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08/15/10 6:21 PM ET

Padilla pounded as Dodgers fall to Braves

ATLANTA -- Vicente Padilla had his worst start of the year Sunday and the rest of the Dodgers weren't much better in a 13-1 blowout loss to the Braves, the largest margin of defeat this year.

"It's not very pretty right now," said manager Joe Torre.

Padilla, after allowing four runs in five innings in his most recent start, was pounded for eight runs in 4 1/3 innings, including a three-run homer by Troy Glaus that ended his day. In two starts since a two-hit shutout over the Padres, Padilla's ERA has gone from 3.09 to 3.96.

The Dodgers' offense -- with Casey Blake, Jamey Carroll, Manny Ramirez, Rafael Furcal and Russell Martin disabled -- scored its only run off Jair Jurrjens on a seventh-inning double play by Brad Ausmus. The three runs the Dodgers have scored in the last two games have come on outs. They are 0-for-20 with runners in scoring position in the series that wraps up Monday night.

"Fall behind, 8-0, [after five innings], I'm not sure how many teams look good," said Torre. "Add to it one ball was lost in the sun [by Jay Gibbons], a couple bloop hits for runs in the eighth inning, and it just got uglier and uglier."

And there was a baserunning mishap, Ryan Theriot gunned down by the former pitching arm of center fielder Rick Ankiel, trying to go from first to third on Andre Ethier's sixth-inning single down by eight runs.

The first-place Braves had three four-run innings, each rally totaling more runs than the Dodgers have scored in the first three games of this series combined.

Torre said there's still fight in his club.

"Certainly, we're not playing like a club that's been to the postseason the last couple of years," he said. "It's up to us to change, not to prove to anybody else but to ourselves, to continue to go out and fight for what we need to get. I don't see anybody throwing their hands up and quitting. We got our butts whipped, but that's not indicative of how we go about it.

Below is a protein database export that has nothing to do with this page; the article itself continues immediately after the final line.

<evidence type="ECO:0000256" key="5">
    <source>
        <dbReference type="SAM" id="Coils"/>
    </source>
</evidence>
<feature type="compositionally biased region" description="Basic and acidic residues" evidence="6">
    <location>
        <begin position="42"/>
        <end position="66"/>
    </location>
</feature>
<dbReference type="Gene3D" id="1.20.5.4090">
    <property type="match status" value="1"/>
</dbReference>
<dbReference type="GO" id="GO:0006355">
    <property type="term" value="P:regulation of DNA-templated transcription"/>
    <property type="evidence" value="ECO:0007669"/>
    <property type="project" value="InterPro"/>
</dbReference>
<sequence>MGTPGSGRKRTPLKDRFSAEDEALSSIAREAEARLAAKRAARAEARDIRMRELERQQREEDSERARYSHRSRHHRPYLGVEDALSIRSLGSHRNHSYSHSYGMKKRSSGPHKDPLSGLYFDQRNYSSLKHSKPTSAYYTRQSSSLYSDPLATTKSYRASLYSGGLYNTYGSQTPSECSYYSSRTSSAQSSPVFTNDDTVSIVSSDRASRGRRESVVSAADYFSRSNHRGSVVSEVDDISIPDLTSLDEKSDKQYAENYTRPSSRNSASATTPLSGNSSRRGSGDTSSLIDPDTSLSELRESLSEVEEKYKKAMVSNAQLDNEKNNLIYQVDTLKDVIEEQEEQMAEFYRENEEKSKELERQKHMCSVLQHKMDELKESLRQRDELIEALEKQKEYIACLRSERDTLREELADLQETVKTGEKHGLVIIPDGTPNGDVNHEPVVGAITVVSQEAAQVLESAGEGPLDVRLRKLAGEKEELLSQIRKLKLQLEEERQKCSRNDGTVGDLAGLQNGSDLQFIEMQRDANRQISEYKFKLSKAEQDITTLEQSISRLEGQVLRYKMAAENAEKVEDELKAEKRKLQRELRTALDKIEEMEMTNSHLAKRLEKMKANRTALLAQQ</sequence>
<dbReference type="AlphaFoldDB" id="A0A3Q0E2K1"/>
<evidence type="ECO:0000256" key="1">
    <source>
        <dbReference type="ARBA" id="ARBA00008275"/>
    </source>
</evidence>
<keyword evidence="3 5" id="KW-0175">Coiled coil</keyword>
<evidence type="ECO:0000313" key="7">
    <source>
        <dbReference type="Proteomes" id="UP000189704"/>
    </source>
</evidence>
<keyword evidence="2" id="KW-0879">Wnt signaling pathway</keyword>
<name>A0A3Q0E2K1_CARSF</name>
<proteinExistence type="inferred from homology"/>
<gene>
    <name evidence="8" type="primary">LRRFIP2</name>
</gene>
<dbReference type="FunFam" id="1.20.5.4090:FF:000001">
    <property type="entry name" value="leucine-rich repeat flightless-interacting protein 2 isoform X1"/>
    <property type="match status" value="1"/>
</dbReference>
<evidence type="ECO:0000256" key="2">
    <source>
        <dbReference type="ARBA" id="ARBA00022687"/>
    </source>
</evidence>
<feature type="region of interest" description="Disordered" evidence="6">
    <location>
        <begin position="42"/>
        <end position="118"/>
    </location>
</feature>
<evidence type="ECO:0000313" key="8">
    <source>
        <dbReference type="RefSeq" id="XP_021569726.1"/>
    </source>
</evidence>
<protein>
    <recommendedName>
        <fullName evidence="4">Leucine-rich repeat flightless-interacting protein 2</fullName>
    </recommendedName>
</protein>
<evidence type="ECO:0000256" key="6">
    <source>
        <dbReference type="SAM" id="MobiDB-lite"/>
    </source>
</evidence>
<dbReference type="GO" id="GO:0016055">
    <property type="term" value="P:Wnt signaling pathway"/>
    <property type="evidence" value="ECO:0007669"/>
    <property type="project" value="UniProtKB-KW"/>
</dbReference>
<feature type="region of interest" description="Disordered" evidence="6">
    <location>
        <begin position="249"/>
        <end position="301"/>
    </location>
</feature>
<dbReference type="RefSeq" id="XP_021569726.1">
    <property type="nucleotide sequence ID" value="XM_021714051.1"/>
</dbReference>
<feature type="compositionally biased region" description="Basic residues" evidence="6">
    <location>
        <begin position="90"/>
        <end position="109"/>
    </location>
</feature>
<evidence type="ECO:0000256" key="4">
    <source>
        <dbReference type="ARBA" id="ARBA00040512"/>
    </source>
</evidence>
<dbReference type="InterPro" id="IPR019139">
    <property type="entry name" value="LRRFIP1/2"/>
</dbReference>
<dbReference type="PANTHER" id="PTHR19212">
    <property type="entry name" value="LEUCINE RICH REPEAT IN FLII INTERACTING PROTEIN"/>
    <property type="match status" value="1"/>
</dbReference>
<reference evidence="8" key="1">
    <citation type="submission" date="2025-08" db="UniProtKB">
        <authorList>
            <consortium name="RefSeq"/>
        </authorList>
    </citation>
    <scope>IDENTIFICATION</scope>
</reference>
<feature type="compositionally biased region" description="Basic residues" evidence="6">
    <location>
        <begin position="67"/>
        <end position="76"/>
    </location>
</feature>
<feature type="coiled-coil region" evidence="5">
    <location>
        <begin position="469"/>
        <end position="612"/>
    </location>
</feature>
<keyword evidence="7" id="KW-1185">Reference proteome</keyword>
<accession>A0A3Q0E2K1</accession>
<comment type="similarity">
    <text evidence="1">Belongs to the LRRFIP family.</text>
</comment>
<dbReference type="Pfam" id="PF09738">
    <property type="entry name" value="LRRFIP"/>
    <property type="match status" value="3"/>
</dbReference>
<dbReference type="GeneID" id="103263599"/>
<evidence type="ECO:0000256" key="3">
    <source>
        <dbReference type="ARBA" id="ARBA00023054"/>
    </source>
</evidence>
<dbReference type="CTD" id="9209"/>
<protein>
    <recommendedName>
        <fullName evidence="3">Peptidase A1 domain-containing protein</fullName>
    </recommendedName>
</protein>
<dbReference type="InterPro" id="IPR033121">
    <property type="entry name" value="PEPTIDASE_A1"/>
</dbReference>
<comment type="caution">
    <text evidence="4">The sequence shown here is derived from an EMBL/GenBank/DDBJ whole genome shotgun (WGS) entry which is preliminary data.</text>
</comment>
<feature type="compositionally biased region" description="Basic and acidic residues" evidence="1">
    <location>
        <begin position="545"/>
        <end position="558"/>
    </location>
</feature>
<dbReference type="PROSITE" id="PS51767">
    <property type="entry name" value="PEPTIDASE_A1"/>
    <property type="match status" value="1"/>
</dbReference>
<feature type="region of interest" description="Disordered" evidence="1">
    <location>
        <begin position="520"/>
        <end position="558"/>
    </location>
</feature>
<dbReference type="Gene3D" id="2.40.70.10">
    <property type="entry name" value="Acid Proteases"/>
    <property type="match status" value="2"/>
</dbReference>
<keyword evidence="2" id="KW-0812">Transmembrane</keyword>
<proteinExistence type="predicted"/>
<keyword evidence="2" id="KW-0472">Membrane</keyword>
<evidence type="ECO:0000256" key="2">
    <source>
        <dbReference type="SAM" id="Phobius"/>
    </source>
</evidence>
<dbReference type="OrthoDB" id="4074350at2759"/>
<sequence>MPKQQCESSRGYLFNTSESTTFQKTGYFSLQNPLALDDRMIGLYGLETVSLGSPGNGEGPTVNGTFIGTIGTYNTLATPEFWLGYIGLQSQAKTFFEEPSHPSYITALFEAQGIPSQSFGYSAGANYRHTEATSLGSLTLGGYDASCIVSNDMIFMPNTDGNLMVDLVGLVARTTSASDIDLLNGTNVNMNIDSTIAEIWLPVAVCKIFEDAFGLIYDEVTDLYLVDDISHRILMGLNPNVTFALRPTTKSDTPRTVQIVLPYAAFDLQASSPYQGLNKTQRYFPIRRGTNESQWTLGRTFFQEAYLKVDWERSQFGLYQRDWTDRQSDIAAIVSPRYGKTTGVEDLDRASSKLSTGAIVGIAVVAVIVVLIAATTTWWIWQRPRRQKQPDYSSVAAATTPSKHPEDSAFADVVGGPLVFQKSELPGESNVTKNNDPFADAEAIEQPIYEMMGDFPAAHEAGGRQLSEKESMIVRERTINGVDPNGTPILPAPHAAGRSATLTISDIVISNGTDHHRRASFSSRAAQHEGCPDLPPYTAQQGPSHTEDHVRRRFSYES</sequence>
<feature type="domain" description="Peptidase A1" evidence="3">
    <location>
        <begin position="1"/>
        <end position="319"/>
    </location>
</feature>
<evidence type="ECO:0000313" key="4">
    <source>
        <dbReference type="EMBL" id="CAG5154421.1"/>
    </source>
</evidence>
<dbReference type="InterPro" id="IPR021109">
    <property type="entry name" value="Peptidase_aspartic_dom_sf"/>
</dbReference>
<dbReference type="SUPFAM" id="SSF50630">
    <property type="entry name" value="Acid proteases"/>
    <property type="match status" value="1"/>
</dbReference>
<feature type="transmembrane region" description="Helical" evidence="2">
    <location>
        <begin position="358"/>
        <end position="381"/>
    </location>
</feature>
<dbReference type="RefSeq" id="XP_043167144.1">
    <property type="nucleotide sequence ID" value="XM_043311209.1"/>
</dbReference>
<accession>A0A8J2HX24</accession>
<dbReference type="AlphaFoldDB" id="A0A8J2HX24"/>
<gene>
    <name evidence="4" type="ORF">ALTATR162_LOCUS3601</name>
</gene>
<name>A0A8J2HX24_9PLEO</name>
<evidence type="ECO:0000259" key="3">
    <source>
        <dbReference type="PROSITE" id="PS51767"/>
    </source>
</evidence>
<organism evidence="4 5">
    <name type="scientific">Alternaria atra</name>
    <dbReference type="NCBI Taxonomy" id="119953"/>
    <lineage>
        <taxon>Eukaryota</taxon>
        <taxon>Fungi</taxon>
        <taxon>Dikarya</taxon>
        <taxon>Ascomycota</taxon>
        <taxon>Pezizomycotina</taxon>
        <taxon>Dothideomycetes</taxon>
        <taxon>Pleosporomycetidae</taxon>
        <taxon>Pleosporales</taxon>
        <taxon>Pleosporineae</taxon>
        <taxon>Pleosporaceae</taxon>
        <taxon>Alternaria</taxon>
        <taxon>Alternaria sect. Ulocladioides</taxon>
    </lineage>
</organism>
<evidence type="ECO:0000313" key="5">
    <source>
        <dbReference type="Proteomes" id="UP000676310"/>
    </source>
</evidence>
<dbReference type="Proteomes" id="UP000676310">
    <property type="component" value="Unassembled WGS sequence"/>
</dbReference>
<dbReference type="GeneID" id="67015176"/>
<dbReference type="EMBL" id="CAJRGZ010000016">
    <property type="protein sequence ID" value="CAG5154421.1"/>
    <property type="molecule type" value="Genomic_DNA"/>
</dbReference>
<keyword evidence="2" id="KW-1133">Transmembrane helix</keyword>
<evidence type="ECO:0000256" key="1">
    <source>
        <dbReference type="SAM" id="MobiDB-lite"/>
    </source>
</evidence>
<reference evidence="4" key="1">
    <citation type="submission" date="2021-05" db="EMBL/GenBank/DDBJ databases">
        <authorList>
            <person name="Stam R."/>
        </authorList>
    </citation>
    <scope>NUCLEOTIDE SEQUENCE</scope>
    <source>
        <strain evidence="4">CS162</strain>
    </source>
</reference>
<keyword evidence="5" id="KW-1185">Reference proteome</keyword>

"We have to turn the page, come back [Monday] and try to get a split before we go home. We got to a point of a tough stretch and we've got to get our swagger back, come out expecting to win instead of hoping to. Our success is based on how well we pitch, and we didn't pitch well."

Now that Ted Lilly has become the Padilla of this year, what's become of the real Padilla in his last two starts?

"They were hitting it everywhere, that's the problem," said Padilla, the 12 earned runs he's allowed on this trip equaling the amount of his previous nine starts.

"I'm not making excuses, it was one of those days. You've got to give credit to the team in first place right now."

Padilla also said it was "bad luck" that a lot of balls hit by the Braves found holes.

Atlanta manager Bobby Cox didn't sound like he believed luck had anything to do with it.

"We did a good job of going the opposite way, which is always a good idea against Padilla," said Cox. "He's tricky, sneaky quick and he has the 55-mph curve. If you try to pull him, pull him and pull him, you're not going to win the battle."

The slow curve that Hall of Fame broadcaster Vin Scully calls the "Soap Bubble," which has been so good to Padilla this year, got him into trouble in a four-run third inning. Brooks Conrad led off with a single to right field and Melky Cabrera followed by lacing a 55-mph backdoor curve to the left-center gap, scoring Conrad even though he stumbled rounding third base. Padilla didn't throw the pitch again.

Alex Gonzalez, who had four RBIs, had a two-run triple in the fourth. Glaus slugged a three-run homer in the fifth to chase Padilla, and Ronald Belisario was charged with four runs in the eighth after pitching a scoreless seventh inning.

The Dodgers couldn't convert on three decent chances to score off Jurrjens before they finally ruined the shutout in the seventh, after loading the bases on a single by Matt Kemp, a hit by pitch on Ronnie Belliard and a walk to Juan Castro. Ausmus bounced into a double play as Kemp scored.

Ken Gurnick is a reporter for MLB.com. This story was not subject to the approval of Major League Baseball or its clubs.